Good News from the CDC, the feared Avian Bird Flu does not appear to be a threat to this year Deer Hunting Season.
"It's just a stroke of good luck", say local hunterEarl Bilkowski, "Me and Mah have been scouting the swamps since May looking for signs of that darn bird Flu, I guess it's now official ( tearful pause) we missed the big one." Several other area residents showed visible signs of relief as they read the announcement.
" We've been preparing for the worst; diggin bunkers, gathering supplies." Earl continued. " I have over 400 cases of High Life stored out in my stand."
AVIAN BIRD FLU
A highly pathogenic form of avian influenza (bird flu), also known as H5N1, is killing both wild birds and domestic poultry in southeast Asia. Thankfully, this type of bird flu has not been found in any deer in North America, including the beloved Whitetails. While some people in southeast Asia have developed avian influenza after close contact with domestic poultry, there are no known cases of humans contracting avian flu from contact with Whitetail Deer anywhere in the world.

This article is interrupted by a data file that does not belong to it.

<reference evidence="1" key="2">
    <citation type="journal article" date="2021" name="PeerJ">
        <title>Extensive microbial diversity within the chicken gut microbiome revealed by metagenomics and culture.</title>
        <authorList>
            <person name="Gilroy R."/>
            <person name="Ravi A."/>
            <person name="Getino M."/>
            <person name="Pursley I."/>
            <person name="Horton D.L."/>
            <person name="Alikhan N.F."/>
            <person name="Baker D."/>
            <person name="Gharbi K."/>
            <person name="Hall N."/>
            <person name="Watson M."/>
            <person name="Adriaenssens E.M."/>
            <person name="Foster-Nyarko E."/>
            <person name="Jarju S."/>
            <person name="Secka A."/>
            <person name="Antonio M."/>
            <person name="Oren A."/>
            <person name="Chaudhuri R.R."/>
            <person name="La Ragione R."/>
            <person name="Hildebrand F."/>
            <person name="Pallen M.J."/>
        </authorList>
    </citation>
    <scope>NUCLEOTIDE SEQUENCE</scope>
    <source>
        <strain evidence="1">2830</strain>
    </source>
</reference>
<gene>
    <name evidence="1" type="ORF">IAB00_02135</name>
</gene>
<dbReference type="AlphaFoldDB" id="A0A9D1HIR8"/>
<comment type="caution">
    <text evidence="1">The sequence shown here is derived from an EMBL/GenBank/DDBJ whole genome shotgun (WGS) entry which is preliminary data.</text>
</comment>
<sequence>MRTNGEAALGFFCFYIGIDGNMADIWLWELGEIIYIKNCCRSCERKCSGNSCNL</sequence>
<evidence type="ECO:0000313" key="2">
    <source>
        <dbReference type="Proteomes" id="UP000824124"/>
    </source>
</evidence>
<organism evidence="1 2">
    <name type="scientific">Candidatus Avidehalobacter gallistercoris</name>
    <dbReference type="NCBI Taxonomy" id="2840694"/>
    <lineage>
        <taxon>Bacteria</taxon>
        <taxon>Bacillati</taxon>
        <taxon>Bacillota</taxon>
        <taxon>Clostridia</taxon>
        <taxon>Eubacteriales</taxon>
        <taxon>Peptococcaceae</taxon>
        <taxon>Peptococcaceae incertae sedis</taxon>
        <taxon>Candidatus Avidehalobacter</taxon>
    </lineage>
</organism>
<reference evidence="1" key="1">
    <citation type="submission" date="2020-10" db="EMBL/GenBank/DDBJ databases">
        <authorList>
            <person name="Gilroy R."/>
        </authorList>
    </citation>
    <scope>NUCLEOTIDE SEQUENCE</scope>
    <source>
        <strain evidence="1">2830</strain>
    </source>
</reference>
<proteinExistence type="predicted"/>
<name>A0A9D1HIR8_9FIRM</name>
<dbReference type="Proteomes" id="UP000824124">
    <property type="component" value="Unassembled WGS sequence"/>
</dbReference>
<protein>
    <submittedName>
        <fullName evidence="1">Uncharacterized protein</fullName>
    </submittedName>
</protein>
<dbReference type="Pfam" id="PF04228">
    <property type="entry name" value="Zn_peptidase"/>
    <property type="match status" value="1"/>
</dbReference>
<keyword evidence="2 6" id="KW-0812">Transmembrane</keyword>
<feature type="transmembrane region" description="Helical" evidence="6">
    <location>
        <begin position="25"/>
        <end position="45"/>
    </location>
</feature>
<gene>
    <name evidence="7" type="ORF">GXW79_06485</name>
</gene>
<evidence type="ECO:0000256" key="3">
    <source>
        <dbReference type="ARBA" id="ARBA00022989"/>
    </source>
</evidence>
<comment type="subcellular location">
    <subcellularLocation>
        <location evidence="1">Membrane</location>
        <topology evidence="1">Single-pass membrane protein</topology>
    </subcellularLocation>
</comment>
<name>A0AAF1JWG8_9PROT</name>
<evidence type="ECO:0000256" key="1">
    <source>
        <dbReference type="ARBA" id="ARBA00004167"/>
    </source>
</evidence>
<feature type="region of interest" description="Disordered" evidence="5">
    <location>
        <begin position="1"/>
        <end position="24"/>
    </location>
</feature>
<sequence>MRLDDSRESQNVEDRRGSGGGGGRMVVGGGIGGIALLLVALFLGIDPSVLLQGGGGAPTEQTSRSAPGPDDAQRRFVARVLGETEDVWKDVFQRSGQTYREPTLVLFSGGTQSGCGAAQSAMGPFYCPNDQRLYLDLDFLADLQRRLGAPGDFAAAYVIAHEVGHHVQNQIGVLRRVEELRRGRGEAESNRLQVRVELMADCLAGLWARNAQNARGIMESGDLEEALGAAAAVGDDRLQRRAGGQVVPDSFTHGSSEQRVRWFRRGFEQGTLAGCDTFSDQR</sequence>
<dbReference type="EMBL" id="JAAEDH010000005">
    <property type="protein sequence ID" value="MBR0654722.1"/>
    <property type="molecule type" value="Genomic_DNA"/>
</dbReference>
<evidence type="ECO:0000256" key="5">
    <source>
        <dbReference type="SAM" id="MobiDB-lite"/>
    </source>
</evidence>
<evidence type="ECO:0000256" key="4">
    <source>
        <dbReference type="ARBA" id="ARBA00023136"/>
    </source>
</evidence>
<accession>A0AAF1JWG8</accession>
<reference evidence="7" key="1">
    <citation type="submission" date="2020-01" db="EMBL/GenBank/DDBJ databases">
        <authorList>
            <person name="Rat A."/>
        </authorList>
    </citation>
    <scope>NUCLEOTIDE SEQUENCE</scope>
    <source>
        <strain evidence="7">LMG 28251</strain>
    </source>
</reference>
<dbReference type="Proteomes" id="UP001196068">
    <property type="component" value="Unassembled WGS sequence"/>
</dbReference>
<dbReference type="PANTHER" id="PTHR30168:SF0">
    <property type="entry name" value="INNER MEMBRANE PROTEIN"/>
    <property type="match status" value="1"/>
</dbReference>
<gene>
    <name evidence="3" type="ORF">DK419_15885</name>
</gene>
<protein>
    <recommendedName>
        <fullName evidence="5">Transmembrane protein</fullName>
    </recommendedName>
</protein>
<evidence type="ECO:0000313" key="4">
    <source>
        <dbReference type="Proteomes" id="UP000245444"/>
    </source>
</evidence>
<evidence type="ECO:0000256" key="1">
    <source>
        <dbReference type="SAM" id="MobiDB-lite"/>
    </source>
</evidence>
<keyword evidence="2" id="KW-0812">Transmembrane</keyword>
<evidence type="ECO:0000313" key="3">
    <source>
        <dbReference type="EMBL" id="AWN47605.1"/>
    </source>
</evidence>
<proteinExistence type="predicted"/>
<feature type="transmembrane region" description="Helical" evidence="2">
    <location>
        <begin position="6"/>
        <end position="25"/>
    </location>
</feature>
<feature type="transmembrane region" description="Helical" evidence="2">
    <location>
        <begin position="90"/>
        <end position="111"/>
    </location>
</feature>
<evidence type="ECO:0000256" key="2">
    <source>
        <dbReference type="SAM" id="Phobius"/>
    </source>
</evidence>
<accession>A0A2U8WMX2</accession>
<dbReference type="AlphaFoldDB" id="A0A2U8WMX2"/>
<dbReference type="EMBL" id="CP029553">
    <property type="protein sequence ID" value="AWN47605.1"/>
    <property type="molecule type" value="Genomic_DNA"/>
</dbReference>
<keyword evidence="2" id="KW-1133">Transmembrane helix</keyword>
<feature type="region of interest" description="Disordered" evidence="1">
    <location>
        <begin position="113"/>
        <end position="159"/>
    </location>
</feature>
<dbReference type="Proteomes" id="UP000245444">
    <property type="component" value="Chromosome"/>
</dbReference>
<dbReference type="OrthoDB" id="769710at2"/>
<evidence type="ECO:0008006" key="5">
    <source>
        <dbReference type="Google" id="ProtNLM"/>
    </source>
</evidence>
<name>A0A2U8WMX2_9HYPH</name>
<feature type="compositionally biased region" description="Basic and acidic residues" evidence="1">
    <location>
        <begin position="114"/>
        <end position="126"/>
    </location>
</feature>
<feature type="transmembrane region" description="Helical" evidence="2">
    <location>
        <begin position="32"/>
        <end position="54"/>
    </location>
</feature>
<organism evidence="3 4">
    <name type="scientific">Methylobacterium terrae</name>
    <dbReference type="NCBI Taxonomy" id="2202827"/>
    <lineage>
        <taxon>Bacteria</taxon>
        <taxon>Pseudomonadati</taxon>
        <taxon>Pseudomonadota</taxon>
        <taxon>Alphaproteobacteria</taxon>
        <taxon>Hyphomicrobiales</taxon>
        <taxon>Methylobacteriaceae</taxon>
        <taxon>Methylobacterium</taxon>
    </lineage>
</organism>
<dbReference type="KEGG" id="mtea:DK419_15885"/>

Given the latest information, there is there is no reason for Whitetail Deer hunters to be overly concerned about avian influenza when handling their kills. Basic hygiene, primarily hand-washing and use of latex gloves when handling any wild animals or carcasses is always recommended, and venison should be cooked thoroughly (165F) to kill disease organisms and parasites that might be present.
Similarly, stand side deer feeding is not currently a concern, however, routine care and cleaning of deer feeders and deer baths are recommended for preventing the spread of other diseases among the herd.